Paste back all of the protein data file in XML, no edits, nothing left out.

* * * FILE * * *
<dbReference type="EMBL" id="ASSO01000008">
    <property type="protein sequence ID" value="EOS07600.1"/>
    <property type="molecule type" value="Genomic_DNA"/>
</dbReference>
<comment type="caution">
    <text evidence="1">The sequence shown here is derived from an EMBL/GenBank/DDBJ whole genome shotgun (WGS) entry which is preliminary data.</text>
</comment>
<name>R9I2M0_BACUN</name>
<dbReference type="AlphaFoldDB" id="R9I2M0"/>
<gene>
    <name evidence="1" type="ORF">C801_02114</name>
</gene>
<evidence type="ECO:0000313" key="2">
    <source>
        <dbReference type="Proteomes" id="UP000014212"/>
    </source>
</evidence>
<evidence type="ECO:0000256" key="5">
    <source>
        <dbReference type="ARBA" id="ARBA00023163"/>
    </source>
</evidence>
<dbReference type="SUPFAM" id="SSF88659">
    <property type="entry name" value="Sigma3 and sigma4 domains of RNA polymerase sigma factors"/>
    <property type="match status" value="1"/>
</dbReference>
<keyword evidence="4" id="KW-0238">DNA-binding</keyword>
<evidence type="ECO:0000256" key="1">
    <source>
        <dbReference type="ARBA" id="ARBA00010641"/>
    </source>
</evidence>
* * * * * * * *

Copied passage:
<dbReference type="EMBL" id="ASSO01000008">
    <property type="protein sequence ID" value="EOS07600.1"/>
    <property type="molecule type" value="Genomic_DNA"/>
</dbReference>
<comment type="caution">
    <text evidence="1">The sequence shown here is derived from an EMBL/GenBank/DDBJ whole genome shotgun (WGS) entry which is preliminary data.</text>
</comment>
<name>R9I2M0_BACUN</name>
<dbReference type="AlphaFoldDB" id="R9I2M0"/>
<gene>
    <name evidence="1" type="ORF">C801_02114</name>
</gene>
<evidence type="ECO:0000313" key="2">
    <source>
        <dbReference type="Proteomes" id="UP000014212"/>
    </source>
</evidence>
<evidence type="ECO:0000256" key="5">
    <source>
        <dbReference type="ARBA" id="ARBA00023163"/>
    </source>
</evidence>
<dbReference type="SUPFAM" id="SSF88659">
    <property type="entry name" value="Sigma3 and sigma4 domains of RNA polymerase sigma factors"/>
    <property type="match status" value="1"/>
</dbReference>
<keyword evidence="4" id="KW-0238">DNA-binding</keyword>
<evidence type="ECO:0000256" key="1">
    <source>
        <dbReference type="ARBA" id="ARBA00010641"/>
    </source>
</evidence>